Giant velvet worms (Peripatus solorzanoi) are unusual creatures for many reasons — including the fact that they are “not worms, not insects, millipedes, centipedes, or slugs” — but their super-sliming glands, rapidly squirting a glue-like substance from two oscillating papillae, have been a mystery to scientists… until now.
At Adolfo Ibañez University in Santiago, Chile, Andrés Concha and his team have performed a series of high speed camera and anatomical experiments, and have figured out how the velvet worms trap prey and defend from predators with their chaotic squirting. From PopSci:
In a velvet worm’s body, the worm generates slime and stores it in a reservoir. When it’s ready, it squeezes it out like a syringe through papilla, microscopic spigots on the body that are flexible, kind of like an accordion.
The researchers found that the worms didn’t control the direction of the papilla directly. Instead, they just shot slime out through the papilla, and the speed of the slime through the small opening was enough to make it oscillate, like water speeding through an “unattended garden hose,” as the authors noted in a press release.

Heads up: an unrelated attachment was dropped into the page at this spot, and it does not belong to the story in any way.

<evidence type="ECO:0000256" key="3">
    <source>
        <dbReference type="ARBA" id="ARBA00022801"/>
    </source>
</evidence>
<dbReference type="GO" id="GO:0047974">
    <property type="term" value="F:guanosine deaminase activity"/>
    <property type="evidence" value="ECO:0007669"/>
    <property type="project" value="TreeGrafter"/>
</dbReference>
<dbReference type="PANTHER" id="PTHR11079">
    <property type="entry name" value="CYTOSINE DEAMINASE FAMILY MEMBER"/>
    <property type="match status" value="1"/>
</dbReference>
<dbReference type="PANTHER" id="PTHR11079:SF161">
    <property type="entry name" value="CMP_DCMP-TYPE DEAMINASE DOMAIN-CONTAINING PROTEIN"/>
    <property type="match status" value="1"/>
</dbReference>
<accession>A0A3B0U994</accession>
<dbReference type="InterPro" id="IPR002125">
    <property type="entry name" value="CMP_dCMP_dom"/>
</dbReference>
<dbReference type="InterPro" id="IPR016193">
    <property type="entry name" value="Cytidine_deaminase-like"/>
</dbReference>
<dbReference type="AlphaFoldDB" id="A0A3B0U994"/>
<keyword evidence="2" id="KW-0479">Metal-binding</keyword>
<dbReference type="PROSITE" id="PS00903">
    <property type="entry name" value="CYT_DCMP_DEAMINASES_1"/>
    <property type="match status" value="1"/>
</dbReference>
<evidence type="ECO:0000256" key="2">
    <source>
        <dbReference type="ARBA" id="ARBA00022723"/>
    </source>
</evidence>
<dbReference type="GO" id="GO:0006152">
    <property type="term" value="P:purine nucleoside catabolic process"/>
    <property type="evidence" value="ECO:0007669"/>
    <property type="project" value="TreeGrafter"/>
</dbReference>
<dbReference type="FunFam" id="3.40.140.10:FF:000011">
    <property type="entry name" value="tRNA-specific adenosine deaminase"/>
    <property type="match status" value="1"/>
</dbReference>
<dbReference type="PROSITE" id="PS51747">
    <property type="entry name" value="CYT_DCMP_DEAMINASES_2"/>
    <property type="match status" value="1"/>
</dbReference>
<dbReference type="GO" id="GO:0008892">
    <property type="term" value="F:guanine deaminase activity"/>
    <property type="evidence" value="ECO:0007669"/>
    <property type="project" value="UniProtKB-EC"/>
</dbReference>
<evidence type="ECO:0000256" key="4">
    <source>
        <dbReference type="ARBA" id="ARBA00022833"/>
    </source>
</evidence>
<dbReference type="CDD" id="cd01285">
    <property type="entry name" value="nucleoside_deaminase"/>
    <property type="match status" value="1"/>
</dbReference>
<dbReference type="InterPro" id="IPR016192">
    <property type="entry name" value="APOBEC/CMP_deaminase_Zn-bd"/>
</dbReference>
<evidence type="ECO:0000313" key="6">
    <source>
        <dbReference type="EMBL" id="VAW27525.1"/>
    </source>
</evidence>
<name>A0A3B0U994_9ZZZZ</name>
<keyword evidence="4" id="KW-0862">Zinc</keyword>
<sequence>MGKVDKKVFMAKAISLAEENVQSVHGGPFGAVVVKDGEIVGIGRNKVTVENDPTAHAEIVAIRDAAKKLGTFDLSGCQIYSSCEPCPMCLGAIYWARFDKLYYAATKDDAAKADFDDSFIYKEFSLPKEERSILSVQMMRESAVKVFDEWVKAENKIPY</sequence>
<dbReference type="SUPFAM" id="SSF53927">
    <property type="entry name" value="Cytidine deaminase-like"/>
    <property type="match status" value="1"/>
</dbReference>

You can read more about the study in Nature.com. It’s also a great reason to watch the NatGeo Wild clip above: World’s Deadliest – Bizarre Slime Cannon Attack. Related reading: A velvet worm named for Totoro.
Watch this next: A close up look at velvet worms.
Via National Geographic.
This Webby award-winning video collection exists to help teachers, librarians, and families spark kid wonder and curiosity. TKSST features smarter, more meaningful content than what's usually served up by YouTube's algorithms, and amplifies the creators who make that content.
Curated, kid-friendly, independently-published. Support this mission by becoming a sustaining member today.